Relations between ventricular refractoriness and regional myocardial blood flow after acute coronary occlusion

Am J Cardiol. 1978 May 22;41(6):1083-8. doi: 10.1016/0002-9149(78)90861-5.


Myocardial ischemia has been associated with dispersion of ventricular refractory periods and this dispersion has been related to the ventricular arrhythmias seen with coronary occlusion. This study relates the degree of change in measured ventricular refractory period with the degree of regional myocardial blood flow abnormality after coronary occlusion. When regional myocardial blood flow is less than 70% of that of nonischemic areas, refractory periods are significantly (P less than 0.001) shortened. The greatest change in refractory periods occurs in areas with a regional myocardial blood flow that is 21 to 40% of that of nonischemic areas. Marked (less than 20%) and minimal (61 to 80%) reductions in regional myocardial blood flow are associated with less, but still significant, shortening of ventricular refractory periods. Thus dispersion of refractoriness can be related to the inhomogeneity of regional myocardial blood flow after acute coronary occlusion. Interventions designed to salvage ischemic myocardium by increasing regional myocardial blood flow may affect dispersion of ventricular refractory periods in complex and divergent ways.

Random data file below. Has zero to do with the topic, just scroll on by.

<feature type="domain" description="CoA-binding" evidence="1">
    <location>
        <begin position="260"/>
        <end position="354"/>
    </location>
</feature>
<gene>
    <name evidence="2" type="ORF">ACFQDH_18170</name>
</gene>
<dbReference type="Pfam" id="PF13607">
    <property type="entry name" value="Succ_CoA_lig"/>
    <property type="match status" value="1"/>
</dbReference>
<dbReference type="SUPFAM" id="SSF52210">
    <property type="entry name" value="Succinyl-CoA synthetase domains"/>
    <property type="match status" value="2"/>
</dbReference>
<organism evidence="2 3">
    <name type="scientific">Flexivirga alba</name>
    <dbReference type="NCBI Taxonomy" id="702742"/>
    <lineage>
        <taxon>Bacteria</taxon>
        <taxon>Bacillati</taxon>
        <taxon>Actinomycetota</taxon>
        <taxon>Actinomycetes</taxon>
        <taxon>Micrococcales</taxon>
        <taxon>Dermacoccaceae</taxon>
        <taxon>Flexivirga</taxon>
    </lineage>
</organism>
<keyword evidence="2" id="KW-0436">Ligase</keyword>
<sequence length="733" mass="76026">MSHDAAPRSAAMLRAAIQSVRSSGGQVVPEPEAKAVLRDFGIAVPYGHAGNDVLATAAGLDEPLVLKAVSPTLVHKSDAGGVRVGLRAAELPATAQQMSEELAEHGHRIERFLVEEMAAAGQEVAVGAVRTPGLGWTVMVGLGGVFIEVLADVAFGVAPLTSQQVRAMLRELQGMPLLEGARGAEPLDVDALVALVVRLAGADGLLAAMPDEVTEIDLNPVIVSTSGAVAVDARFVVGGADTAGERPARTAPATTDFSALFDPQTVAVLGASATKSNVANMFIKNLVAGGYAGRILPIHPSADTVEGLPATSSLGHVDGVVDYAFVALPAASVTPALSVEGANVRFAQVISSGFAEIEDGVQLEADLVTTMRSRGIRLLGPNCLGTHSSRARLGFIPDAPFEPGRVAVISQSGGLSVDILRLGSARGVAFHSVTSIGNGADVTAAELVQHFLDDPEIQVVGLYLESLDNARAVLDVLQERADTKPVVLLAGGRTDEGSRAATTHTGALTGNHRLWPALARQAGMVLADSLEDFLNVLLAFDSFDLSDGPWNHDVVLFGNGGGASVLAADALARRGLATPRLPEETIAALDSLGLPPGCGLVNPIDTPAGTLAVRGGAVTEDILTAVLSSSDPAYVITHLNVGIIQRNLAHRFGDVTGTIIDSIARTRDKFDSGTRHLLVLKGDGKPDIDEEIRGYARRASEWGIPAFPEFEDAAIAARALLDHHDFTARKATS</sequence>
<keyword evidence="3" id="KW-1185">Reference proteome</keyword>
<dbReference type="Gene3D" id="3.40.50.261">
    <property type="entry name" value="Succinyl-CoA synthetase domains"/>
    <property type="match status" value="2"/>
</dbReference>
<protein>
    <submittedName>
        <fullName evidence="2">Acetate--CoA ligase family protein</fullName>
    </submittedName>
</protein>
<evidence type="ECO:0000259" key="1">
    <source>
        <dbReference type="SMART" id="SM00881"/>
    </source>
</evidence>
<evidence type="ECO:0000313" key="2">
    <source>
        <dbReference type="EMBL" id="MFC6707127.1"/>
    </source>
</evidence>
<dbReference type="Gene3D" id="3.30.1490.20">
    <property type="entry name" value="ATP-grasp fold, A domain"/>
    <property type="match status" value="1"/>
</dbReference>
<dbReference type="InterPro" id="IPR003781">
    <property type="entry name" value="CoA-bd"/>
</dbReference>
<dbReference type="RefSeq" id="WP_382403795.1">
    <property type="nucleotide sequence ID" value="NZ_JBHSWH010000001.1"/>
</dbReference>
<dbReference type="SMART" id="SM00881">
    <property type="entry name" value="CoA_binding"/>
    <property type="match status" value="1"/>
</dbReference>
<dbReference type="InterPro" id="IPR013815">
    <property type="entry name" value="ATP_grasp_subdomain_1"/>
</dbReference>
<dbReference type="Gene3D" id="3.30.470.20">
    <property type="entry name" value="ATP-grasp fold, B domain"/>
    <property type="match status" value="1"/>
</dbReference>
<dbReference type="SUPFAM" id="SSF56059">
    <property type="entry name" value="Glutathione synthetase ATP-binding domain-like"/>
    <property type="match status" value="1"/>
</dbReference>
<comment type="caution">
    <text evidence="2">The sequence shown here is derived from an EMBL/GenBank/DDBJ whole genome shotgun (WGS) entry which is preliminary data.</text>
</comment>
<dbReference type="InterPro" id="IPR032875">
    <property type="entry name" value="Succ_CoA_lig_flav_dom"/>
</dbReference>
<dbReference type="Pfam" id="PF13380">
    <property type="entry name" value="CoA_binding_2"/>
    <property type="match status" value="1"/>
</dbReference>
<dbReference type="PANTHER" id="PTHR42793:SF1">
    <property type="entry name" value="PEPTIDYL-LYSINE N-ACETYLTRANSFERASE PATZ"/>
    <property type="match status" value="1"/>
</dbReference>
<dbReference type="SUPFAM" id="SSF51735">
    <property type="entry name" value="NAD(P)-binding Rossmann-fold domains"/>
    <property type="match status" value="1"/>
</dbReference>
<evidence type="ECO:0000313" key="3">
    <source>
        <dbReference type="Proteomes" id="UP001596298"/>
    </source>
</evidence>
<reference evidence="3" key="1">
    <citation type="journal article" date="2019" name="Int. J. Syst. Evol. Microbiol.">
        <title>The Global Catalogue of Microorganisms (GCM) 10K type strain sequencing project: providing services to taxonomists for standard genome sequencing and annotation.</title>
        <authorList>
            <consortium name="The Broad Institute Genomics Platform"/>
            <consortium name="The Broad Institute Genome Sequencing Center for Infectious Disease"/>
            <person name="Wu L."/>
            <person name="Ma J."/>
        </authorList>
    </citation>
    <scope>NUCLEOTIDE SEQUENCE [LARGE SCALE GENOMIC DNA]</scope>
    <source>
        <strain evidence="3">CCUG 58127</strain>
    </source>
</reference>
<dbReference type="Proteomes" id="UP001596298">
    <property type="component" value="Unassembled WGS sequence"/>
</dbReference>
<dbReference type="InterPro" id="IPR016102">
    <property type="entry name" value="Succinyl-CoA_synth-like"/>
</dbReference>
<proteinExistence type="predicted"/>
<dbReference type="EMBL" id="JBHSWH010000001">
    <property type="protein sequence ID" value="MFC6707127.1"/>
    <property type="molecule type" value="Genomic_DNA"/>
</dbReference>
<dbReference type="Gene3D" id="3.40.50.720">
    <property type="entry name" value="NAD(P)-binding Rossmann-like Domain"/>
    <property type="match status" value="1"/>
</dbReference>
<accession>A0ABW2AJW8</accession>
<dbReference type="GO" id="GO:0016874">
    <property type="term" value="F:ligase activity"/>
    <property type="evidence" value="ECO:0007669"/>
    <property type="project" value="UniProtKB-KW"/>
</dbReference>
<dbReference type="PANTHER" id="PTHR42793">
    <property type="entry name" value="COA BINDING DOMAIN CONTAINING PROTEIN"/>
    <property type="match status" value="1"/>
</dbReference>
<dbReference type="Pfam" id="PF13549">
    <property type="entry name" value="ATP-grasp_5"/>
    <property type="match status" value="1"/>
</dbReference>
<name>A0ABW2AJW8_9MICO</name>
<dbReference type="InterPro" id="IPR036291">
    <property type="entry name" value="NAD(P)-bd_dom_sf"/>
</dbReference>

Publication types

  • Research Support, U.S. Gov't, P.H.S.

MeSH terms

  • Acute Disease
  • Animals
  • Arterial Occlusive Diseases / complications
  • Arterial Occlusive Diseases / physiopathology*
  • Coronary Disease / complications*
  • Dogs
  • Electrocardiography*
  • Electrophysiology
  • Heart / physiopathology*
  • Regional Blood Flow
  • Time Factors